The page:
In my role as a funeral celebrant, I learn so much from every single family I work with.

I learn about remarkable ways in which people have lived their lives; people’s spirituality; music that I have never heard before; and, crucially for this column, I learn more about different charities and the work that they do. It is usual practice these days to choose a charity to which people can donate in memory of their precious mum or dad or friend.

And the most popular charity that families choose is Hospiscare. Tragically, all too many people know the wonderful ways in which Hospiscare supports terminally ill patients and their families because they have first-hand knowledge.

Very sadly in our line of work, we meet many of these families and they all speak of what a blessing Hospiscare was to them, and how a sad situation was made just that bit more bearable by the care they received.

We, at Shoobridge Funeral Services, were privileged to sponsor their Light up a Life events before Christmas; we are just as proud to sponsor their thoughtful new initiative, Ribbons of Remembrance, this spring, as they continue to support families they have journeyed with at very difficult times in their lives.

Ribbons of Remembrance allows anyone mourning the loss of a loved one to dedicate a ribbon in their memory which will then be displayed on trees in Exeter city centre.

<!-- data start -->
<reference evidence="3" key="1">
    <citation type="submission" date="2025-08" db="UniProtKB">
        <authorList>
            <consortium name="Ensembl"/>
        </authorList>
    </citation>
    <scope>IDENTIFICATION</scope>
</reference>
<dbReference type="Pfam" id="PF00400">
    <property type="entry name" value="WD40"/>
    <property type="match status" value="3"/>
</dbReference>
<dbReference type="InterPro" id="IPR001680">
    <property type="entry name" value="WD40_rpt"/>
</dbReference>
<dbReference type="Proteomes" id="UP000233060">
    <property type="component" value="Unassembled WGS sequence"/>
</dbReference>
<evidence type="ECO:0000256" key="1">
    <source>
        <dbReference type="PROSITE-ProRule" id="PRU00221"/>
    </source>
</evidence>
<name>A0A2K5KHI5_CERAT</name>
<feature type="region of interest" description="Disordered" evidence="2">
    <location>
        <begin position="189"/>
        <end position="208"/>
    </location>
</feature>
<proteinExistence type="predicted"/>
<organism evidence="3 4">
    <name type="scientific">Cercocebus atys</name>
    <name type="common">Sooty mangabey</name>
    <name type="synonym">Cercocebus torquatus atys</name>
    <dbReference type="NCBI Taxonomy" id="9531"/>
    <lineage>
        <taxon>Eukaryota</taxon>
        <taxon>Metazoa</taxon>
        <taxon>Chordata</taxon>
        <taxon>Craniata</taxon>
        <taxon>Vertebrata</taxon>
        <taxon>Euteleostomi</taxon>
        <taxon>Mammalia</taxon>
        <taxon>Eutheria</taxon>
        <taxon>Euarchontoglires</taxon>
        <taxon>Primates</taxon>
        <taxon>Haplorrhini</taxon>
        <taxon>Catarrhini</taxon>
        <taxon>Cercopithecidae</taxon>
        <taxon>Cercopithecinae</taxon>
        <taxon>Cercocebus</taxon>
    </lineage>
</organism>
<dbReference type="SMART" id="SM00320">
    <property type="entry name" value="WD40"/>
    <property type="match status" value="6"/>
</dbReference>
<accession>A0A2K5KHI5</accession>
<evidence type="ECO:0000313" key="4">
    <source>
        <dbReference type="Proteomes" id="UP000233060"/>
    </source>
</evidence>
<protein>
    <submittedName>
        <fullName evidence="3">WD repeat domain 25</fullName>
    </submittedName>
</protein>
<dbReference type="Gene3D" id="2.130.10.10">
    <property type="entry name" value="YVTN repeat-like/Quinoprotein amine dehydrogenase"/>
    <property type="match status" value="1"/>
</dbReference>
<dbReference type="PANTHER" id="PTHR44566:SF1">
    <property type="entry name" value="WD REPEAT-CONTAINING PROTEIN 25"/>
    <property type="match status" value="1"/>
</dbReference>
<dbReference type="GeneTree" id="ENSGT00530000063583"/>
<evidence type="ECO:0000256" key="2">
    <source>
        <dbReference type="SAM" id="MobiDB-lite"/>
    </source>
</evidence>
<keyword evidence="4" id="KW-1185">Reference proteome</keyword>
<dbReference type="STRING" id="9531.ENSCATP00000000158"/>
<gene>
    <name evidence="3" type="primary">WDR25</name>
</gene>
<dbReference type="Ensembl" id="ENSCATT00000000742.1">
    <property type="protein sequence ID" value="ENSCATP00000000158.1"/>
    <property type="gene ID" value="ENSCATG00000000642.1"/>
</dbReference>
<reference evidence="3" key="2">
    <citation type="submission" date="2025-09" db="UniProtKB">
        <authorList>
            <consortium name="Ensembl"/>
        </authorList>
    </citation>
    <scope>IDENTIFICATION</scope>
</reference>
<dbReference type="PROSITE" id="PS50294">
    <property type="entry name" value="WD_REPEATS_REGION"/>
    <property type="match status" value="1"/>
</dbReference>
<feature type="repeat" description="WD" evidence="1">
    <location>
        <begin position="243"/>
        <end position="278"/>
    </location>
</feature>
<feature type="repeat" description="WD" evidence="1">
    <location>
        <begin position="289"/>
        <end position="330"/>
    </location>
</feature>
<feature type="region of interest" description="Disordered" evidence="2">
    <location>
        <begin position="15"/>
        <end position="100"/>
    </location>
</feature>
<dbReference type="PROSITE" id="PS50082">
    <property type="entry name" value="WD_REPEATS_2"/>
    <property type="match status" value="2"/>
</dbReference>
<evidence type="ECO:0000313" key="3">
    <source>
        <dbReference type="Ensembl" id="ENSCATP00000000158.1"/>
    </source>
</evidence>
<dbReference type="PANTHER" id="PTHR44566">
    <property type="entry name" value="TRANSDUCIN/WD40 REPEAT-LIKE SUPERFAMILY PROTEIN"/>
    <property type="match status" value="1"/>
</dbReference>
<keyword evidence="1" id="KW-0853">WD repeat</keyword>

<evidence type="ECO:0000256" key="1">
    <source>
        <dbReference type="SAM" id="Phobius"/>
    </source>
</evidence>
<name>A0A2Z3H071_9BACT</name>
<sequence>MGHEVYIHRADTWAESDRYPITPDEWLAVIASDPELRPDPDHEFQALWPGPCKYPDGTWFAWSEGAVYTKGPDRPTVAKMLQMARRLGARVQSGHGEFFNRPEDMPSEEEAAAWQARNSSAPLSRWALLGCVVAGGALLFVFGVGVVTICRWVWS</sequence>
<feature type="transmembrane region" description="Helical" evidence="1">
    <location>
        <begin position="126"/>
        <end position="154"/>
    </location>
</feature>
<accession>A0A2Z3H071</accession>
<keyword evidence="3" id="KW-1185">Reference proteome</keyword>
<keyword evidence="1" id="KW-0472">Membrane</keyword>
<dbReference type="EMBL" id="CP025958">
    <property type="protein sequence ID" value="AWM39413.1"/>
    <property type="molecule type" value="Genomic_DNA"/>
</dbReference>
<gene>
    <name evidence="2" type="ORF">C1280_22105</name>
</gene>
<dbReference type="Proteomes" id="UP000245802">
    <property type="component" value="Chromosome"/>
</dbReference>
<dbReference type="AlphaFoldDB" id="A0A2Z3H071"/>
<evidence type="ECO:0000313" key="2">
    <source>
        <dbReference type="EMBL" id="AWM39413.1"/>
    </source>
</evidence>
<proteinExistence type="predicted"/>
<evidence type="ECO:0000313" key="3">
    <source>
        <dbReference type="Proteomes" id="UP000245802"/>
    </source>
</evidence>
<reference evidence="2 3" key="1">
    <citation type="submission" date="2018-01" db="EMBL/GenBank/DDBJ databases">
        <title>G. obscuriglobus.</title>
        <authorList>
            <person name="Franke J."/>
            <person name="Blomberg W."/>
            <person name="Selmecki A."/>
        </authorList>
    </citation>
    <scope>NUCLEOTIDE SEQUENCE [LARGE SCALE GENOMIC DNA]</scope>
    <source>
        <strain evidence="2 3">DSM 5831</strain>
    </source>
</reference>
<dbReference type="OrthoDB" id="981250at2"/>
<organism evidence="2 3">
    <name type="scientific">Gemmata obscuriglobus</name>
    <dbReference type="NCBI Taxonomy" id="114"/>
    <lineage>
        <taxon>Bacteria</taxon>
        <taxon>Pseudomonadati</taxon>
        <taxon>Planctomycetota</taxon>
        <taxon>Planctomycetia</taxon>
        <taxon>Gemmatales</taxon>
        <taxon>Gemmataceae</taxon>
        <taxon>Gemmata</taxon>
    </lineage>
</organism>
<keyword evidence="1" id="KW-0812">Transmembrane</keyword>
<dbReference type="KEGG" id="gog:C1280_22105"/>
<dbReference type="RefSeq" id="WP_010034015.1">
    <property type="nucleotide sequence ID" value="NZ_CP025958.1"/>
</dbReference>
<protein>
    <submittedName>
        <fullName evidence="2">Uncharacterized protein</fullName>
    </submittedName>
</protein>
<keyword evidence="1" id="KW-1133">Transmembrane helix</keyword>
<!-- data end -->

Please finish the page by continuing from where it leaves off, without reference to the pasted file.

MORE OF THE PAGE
Together, the ribbons will create a colourful and moving tribute to those we will never forget. Let’s celebrate the unique colour that our special people brought to our lives as we move into spring and summer.

Everyone is invited to take part, whether your loss is recent or many years ago, and regardless of whether they were cared for by Hospiscare. I am honoured to have been asked to lead the memorial service on March 23rd at Broadwalk House Garden, Exeter, at 10.30 a.m.

One of the stand-out comments that many people will make is that Hospiscare didn’t just look after their loved one, they looked after the whole family. I have lost count of the number of times someone has said this to me. And I will have those families in my mind on March 23.

Hospiscare’s work is vital to so many of us. The recent news that it is facing a £2.5 million funding gap – which could lead to the service being reduced – is hugely worrying. Despite the amazing fundraising which raises millions of pounds each year, it receives only 18 per cent of its costs from Government funding, in comparison to the national average of 37 per cent. We have written to the Devon Integrated Care Board and you can, too; look on Hospiscare’s website for details.